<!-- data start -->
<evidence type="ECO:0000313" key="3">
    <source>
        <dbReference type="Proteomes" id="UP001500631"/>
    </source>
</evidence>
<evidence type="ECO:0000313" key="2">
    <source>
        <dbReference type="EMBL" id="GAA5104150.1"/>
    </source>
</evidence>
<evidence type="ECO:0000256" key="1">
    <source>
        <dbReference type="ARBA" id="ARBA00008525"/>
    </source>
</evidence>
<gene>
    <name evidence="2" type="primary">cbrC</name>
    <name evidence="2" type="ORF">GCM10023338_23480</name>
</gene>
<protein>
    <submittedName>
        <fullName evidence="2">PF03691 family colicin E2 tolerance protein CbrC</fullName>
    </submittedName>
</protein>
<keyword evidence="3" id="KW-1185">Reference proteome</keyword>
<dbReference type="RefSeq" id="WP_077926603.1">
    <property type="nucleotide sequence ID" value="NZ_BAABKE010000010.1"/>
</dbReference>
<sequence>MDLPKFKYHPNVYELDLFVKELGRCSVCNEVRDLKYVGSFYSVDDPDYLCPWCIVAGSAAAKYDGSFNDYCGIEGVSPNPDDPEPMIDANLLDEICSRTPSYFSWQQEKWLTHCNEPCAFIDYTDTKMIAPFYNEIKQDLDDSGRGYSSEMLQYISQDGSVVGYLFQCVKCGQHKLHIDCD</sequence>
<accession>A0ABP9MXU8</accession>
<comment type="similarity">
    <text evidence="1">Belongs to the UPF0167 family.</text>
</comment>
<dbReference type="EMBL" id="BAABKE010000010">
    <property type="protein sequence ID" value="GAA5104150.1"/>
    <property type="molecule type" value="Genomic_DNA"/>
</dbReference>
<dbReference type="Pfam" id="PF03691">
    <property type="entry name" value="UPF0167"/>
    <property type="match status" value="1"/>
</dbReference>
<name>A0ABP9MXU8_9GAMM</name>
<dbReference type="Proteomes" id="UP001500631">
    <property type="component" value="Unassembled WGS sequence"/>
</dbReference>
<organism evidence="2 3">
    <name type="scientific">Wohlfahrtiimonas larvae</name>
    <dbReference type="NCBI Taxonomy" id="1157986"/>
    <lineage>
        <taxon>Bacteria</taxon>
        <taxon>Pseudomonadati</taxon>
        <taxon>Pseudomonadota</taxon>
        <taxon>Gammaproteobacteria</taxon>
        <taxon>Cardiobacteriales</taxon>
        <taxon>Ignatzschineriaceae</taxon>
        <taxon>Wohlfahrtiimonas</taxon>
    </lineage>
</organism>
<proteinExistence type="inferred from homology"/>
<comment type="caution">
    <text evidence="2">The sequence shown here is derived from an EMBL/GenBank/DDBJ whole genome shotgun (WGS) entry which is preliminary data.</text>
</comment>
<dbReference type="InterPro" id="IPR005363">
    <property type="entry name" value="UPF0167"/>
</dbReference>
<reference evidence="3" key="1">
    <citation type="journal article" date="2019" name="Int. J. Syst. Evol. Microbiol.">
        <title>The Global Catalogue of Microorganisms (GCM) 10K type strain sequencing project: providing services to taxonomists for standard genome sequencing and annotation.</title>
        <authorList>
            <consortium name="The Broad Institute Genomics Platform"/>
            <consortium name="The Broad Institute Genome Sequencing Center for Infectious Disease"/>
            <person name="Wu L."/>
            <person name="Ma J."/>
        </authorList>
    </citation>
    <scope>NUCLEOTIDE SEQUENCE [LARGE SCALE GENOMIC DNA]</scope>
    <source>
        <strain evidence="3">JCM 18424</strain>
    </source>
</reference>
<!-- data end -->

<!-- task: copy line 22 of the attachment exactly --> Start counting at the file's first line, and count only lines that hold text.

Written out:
        <fullName evidence="2">PF03691 family colicin E2 tolerance protein CbrC</fullName>